Dental Therapists Fill a Void but Dentists Question Their Credentials

PHOTO: Dental therapists, and non-dentists are now able to earn a certificate so they may be able to pull teeth, fill cavities and perform root canals.
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Nearly 17 million U.S. children fail to see a dentist every year, according to the Pew Charitable Trust. Now, a new group of dental professionals, called dental therapists, is hoping to bring them treatment.

Dental therapists receive specialized training, including how to perform local anesthetic, cleanings and apply sealants in kids and adults. The hope is that the specialized groups trained in some dental procedures will ease the burden of the growing gap in dental care, particularly for children, the Los Angeles Times first reported Sunday.

"They say they're only going to do simple procedures but, oftentimes, you can't say whether it was simple or not until after you're finished and you decide it was simple," said Dr. Howard Gamble, president of the Academy of General Dentistry.

Gamble said even most dentists right out of dental school do not jump into their own private practice. Instead, many work under another dentist who has more experience for a few years.

Alaska set up the first dental therapy program in 2005 for people living in rural tribal areas.

The Minnesota legislature passed legislation in 2008 that created a task force to determine how a midlevel dental provider should be created in the next legislative session, said Dr. Karl Self, head of the department for Dental Therapy Programs at the University of Minnesota School of Dentistry in Minneapolis.

Students enter the dental therapy program after completing a minimum of one year of prerequisite college course work. The full-time, 28-month program blends a solid dental clinical education, with the biological, behavioral, and social sciences, and the liberal arts, said Self.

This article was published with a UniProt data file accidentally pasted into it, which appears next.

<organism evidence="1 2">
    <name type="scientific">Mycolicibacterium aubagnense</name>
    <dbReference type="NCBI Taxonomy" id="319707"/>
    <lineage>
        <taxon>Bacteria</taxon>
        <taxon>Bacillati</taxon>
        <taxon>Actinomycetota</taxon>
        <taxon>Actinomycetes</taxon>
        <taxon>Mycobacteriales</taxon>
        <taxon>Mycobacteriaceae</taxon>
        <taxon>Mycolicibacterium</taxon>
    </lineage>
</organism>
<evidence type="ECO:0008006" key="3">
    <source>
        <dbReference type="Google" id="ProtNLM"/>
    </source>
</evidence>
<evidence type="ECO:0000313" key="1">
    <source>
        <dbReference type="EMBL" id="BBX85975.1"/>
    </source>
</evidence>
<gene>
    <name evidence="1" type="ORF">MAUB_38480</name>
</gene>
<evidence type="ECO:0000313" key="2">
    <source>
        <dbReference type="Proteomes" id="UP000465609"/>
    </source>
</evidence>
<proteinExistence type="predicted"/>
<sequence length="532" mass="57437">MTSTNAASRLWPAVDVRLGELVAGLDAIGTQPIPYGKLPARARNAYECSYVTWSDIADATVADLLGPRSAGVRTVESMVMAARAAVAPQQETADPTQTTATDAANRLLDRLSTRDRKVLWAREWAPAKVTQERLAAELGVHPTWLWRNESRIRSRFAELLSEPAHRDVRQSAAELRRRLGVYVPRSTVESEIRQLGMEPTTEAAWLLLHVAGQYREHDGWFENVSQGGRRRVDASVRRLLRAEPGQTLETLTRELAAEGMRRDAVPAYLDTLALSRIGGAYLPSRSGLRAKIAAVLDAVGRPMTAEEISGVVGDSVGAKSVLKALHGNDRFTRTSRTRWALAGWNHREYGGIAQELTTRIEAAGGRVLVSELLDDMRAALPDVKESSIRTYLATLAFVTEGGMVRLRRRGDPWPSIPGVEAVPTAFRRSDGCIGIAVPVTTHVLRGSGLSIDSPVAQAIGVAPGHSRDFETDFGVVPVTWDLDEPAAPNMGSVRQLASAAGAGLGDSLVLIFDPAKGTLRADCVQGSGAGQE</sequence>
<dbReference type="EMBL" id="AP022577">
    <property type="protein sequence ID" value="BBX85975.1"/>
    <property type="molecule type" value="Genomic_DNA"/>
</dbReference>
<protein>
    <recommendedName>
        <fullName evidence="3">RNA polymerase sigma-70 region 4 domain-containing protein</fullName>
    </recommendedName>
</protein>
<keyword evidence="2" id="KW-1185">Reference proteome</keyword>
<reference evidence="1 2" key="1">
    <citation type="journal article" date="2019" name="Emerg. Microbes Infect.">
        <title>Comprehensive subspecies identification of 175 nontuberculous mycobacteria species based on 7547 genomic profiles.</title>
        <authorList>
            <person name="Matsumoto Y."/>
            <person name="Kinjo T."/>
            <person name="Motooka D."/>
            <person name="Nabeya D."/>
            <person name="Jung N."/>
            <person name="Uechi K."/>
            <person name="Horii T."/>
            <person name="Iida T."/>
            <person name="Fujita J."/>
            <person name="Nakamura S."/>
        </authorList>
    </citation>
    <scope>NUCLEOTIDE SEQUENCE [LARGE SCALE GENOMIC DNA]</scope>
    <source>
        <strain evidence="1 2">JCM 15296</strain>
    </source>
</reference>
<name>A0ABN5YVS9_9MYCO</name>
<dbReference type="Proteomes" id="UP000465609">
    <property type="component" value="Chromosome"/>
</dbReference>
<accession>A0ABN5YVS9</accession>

California, New Hampshire, Oregon and Connecticut are states that are considering the practice.

"Our country's health-care system needs to continue to evolve in order to improve the health of its citizens," Self said. "This includes reducing health disparities as well as meeting the challenges of increasing access to care while increasing the quality of care and lowering the cost of care."

But Dr. Bill Calnon, president of the American Dental Association, said the solution isn't so simple.

"This is a very one-dimensional answer to an extremely complex problem," Calnon said. "People who are proposing this believe that more people treating individuals will solve the problem, but we're finding this won't necessarily help."

Neither Gamble nor Calnon believes the new wave of dental therapists will make general dentists lose business, but there are a "tremendous" number of barriers that should be examined, including education, cultural differences and geographical location, Calnon said.

"The vast majority of dental disease in this country is preventable," Calnon said. "That's good news and bad news. We have to figure out how to convince and educate people on oral health literacy."

Instead, to curb the growing gap of dental care in the United States, Gamble suggested education is key in teaching people how and when to brush and floss. It's also important to encourage people to put down the sugary foods and drinks. Gamble also suggested giving tax credits to dentists who work in underserved or rural populations.

But Self said dental therapy could be another tool in the arsenal to help kids get the dental care they need, particularly in the development years.

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